Non-urgent police calls 'go unanswered'

 
Telephone operators The data shows most calls were answered within the 30 seconds target

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Hundreds of thousands of phone calls to the new police non-emergency 101 number are going unanswered, figures from forces in England and Wales suggest.

The number was introduced for people to report crimes such as drug dealing, car theft and property damage.

But people hung up or were disconnected before a reply 496,000 times between January and October 2012 - 4% of calls.

Thirty out of the 43 police forces provided information to the BBC after a Freedom of Information Act request.

But not every force supplied all the details requested.

The other 13 forces were contacted but said they did not collect such data or were only able to provide incomplete data.

Steve White, of the Police Federation of England and Wales, said the figures "demonstrate that members of the public are clearly finding it more difficult to report crime".

He said: "While the government insists that crime is falling, despite the significant cuts to the police service, the high volume of unanswered calls suggests that many offences may be going unrecorded.

"Crime recording is extremely complex in its nature, as these figures highlight."

'Complex review'

Many forces aim to answer 101 calls within 30 seconds but the data shows six - South Wales, Northamptonshire, Dorset, Staffordshire, Greater Manchester and Surrey - took longer than that on average.

The time varied between 35 and 57 seconds but in the case of South Wales Police was 2 minutes, 45 seconds.

In two instances, callers to South Wales and Northamptonshire Police, had to wait more than 50 minutes before someone answered. According to the data provided, the two forces also had the highest percentage of "dropped calls" - those where people hang up or are disconnected.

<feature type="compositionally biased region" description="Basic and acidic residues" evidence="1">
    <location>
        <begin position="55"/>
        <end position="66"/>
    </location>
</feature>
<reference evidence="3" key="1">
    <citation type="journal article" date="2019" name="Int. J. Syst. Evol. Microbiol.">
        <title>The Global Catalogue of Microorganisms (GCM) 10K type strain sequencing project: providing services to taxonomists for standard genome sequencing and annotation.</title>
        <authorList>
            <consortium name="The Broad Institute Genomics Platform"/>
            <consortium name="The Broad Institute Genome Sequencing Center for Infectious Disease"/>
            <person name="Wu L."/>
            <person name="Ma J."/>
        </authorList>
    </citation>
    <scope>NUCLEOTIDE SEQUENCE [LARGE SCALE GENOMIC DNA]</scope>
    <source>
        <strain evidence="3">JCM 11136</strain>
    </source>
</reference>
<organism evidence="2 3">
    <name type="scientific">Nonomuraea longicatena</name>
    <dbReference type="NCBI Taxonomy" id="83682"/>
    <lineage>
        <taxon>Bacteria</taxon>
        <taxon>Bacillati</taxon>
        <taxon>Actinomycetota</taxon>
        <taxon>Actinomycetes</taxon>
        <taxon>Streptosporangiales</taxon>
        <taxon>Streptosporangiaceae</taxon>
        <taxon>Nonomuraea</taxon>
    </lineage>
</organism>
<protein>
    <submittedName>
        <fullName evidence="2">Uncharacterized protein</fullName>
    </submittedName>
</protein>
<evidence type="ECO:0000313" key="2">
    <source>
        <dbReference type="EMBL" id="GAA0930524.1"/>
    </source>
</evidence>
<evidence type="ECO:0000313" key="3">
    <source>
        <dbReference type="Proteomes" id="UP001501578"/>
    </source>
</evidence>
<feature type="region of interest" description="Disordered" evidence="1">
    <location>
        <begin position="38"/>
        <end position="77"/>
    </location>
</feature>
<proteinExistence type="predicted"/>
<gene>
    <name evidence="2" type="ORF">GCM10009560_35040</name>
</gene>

Start Quote

Lost calls can be inflated in periods of high demand and therefore inaccurately inflate figures”

End Quote South Wales Police

The data provided shows eight of the forces answered in under 10 seconds on average with Kent, Suffolk, Devon and Cornwall and Merseyside proving to be the fastest.

The UK's largest force - the Metropolitan Police - answered its 101 calls in an average of 14 seconds.

South Wales Police said: "There have been periods where the introduction of new processes and technology have impacted on the number of calls answered and the waiting times.

"Lost calls can be inflated in periods of high demand and therefore inaccurately inflate figures… when we are dealing with major incidents such as Olympic Games, international rugby events, protests and murders we will on some occasions leave a 101 call unanswered whilst we respond."

Northamptonshire Police said the number of calls received "which were answered quickly - or at all - fell well below customer expectations".

The force said its call handling unit had undergone a complex "change review" to achieve savings and improve services which resulted in a breakdown in performance monitoring.

The Police Service of Northern Ireland introduced a single non-emergency number in 2005 - 0845 600 8000.

A 101 non-emergency phone number was introduced in Scotland in February this year.

101 performance by force

Force Calls answered Answered within 30 seconds Calls dropped Average time taken to answer** Longest time taken to answer **

Source: Figures supplied by each force. Covers period Jan-Oct 2012. Notes: *Includes all non-emergency calls. ** Time in hours, minutes and seconds (hh:mm:ss)

South Wales *

380342

40%

17.4%

00:02:45

00:52:18

Northants

236619

65%

18.9%

00:00:57

00:53:19

Dorset *

225006

71%

5.3%

00:00:49

00:23:54

Staffordshire

326676

67%

7.2%

00:00:39

Figures not supplied

Greater Manchester

50637

51%

7.2%

00:00:35

Figures not supplied

Surrey

318238

79%

12.3%

00:00:35

00:28:35

Hampshire *

590755

Figures not supplied

8.6%

00:00:30

00:24:47

Cumbria

131720

79%

8.9%

00:00:28

00:27:09

West Mercia

159385

70%

6.8%

00:00:28

00:29:48

North Yorkshire

189183

81%

Figures not supplied

00:00:27

00:12:50

Gwent

95808

85%

10.3%

00:00:21

00:14:23

Derbyshire *

559471

Figures not supplied

Figures not supplied

00:00:20